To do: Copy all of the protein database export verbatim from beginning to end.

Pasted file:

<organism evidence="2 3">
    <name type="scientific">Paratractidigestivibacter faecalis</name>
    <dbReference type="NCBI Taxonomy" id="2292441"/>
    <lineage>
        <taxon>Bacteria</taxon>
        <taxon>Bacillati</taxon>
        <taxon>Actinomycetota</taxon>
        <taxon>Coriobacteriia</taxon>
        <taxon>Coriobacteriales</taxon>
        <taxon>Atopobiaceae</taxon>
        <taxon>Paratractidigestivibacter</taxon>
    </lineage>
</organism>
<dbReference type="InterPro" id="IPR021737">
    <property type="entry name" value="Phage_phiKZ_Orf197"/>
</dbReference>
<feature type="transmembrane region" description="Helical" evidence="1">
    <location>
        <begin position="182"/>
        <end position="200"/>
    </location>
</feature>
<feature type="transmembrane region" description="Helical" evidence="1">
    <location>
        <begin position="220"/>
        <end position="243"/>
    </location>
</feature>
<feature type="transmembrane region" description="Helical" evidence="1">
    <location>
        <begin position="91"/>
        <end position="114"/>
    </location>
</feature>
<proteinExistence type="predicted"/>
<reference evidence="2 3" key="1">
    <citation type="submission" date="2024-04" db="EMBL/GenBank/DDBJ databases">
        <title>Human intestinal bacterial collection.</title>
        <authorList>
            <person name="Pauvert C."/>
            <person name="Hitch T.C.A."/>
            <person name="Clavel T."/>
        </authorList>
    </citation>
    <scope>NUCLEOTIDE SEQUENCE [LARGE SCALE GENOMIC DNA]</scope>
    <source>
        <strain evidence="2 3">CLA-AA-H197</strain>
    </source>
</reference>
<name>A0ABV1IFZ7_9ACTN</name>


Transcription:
<organism evidence="2 3">
    <name type="scientific">Paratractidigestivibacter faecalis</name>
    <dbReference type="NCBI Taxonomy" id="2292441"/>
    <lineage>
        <taxon>Bacteria</taxon>
        <taxon>Bacillati</taxon>
        <taxon>Actinomycetota</taxon>
        <taxon>Coriobacteriia</taxon>
        <taxon>Coriobacteriales</taxon>
        <taxon>Atopobiaceae</taxon>
        <taxon>Paratractidigestivibacter</taxon>
    </lineage>
</organism>
<dbReference type="InterPro" id="IPR021737">
    <property type="entry name" value="Phage_phiKZ_Orf197"/>
</dbReference>
<feature type="transmembrane region" description="Helical" evidence="1">
    <location>
        <begin position="182"/>
        <end position="200"/>
    </location>
</feature>
<feature type="transmembrane region" description="Helical" evidence="1">
    <location>
        <begin position="220"/>
        <end position="243"/>
    </location>
</feature>
<feature type="transmembrane region" description="Helical" evidence="1">
    <location>
        <begin position="91"/>
        <end position="114"/>
    </location>
</feature>
<proteinExistence type="predicted"/>
<reference evidence="2 3" key="1">
    <citation type="submission" date="2024-04" db="EMBL/GenBank/DDBJ databases">
        <title>Human intestinal bacterial collection.</title>
        <authorList>
            <person name="Pauvert C."/>
            <person name="Hitch T.C.A."/>
            <person name="Clavel T."/>
        </authorList>
    </citation>
    <scope>NUCLEOTIDE SEQUENCE [LARGE SCALE GENOMIC DNA]</scope>
    <source>
        <strain evidence="2 3">CLA-AA-H197</strain>
    </source>
</reference>
<name>A0ABV1IFZ7_9ACTN</name>